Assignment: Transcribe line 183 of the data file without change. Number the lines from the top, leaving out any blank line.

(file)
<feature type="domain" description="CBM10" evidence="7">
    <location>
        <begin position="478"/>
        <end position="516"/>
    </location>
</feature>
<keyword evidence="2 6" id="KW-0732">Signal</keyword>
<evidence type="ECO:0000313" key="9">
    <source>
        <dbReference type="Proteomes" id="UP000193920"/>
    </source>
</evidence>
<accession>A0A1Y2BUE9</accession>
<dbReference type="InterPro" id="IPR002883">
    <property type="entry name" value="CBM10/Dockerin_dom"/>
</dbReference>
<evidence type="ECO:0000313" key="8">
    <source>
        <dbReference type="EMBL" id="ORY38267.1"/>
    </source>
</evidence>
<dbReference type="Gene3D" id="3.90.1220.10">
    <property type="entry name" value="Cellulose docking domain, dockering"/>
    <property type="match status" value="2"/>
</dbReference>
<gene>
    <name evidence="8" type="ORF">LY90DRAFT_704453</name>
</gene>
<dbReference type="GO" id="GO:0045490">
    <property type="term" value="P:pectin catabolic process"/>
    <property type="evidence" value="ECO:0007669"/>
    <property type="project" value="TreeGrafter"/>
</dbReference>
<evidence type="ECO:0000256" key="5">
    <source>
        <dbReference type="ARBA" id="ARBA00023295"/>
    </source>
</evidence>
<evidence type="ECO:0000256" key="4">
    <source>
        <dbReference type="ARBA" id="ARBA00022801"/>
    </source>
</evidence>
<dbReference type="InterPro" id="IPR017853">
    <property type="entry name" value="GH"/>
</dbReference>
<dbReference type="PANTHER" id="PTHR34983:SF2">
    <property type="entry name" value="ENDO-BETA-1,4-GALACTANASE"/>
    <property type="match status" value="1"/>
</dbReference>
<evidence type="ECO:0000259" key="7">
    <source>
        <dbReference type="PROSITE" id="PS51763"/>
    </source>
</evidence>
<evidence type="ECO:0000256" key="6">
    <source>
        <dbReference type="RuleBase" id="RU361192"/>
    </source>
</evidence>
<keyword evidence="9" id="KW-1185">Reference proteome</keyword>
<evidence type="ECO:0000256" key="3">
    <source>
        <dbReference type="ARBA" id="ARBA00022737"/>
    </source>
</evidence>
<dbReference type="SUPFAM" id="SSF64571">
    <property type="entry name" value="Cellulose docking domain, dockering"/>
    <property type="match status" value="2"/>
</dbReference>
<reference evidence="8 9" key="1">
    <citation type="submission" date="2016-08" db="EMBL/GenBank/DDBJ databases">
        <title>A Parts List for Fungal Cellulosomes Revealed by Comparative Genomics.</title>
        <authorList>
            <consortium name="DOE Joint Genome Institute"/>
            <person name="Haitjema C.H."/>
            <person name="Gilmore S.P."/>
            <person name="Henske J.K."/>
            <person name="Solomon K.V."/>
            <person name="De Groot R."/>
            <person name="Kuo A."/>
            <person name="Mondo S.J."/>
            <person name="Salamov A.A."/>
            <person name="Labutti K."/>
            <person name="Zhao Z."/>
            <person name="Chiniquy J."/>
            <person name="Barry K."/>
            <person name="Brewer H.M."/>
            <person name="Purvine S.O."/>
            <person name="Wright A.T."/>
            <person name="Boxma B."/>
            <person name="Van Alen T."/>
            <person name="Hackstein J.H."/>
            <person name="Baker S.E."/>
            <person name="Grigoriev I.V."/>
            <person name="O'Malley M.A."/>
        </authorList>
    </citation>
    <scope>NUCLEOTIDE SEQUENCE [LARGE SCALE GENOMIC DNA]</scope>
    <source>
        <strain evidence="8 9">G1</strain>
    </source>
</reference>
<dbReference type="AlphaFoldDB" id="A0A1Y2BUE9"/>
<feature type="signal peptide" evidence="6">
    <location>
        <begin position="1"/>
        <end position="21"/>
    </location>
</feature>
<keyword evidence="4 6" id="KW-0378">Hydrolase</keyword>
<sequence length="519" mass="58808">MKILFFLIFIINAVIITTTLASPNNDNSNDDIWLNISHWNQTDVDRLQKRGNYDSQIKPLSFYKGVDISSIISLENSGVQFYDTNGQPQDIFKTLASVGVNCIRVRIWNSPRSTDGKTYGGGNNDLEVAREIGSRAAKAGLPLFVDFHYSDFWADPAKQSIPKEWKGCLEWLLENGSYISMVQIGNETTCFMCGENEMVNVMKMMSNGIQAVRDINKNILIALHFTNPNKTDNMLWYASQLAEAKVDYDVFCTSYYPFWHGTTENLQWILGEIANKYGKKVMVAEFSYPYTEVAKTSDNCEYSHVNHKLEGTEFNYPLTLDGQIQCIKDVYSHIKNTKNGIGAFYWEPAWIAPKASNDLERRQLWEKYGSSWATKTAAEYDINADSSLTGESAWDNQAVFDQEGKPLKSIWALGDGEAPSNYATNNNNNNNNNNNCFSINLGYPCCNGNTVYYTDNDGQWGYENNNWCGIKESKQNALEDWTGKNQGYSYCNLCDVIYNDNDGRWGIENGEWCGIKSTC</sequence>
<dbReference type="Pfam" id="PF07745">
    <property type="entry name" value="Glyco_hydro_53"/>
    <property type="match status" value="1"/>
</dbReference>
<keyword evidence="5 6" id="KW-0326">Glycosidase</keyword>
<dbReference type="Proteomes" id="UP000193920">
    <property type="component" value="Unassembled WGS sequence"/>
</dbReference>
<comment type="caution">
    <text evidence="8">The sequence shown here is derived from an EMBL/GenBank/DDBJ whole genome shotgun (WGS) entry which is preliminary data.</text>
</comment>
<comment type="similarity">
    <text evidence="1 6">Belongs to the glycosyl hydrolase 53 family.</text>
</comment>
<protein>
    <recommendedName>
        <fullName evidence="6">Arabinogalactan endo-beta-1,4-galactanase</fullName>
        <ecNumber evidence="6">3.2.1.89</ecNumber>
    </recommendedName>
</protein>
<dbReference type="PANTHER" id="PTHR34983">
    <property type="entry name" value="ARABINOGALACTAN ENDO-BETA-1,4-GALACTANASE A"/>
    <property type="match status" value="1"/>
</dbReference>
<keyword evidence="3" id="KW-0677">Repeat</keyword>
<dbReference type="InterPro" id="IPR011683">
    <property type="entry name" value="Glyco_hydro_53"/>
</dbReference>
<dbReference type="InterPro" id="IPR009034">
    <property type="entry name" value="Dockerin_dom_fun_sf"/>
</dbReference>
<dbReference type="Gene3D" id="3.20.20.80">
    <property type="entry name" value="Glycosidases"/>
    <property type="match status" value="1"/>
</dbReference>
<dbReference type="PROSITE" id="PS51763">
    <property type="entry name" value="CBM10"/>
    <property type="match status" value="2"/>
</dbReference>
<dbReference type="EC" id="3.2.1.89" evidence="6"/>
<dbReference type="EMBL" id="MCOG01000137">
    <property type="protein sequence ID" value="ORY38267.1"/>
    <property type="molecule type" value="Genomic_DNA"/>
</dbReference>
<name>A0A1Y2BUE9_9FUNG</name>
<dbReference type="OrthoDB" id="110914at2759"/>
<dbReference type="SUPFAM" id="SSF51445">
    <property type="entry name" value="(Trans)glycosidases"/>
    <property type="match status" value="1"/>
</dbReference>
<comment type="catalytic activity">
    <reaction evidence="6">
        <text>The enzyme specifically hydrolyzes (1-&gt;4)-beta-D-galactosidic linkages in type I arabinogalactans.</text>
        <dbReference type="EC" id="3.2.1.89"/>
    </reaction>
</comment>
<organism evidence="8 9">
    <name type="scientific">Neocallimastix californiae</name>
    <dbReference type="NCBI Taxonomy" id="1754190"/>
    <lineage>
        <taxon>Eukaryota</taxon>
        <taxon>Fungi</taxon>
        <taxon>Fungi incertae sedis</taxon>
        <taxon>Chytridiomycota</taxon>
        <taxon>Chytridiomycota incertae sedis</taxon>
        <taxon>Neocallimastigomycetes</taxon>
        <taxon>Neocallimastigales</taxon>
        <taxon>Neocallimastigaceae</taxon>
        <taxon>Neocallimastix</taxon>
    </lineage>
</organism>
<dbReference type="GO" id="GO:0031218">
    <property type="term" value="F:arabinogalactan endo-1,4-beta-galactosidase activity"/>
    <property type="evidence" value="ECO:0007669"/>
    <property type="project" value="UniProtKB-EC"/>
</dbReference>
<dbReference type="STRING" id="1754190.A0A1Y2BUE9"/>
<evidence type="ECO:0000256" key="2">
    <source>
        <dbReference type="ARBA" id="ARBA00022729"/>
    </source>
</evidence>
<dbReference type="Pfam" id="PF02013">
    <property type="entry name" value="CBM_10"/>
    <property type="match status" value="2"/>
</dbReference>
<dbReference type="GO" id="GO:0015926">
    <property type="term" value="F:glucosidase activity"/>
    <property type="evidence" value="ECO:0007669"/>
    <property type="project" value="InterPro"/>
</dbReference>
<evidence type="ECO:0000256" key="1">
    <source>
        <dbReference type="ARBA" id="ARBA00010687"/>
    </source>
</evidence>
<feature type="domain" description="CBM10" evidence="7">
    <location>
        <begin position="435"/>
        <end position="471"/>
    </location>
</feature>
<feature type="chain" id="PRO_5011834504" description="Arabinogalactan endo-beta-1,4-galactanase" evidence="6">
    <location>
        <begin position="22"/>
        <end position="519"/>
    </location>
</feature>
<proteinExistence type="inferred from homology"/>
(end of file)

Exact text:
</organism>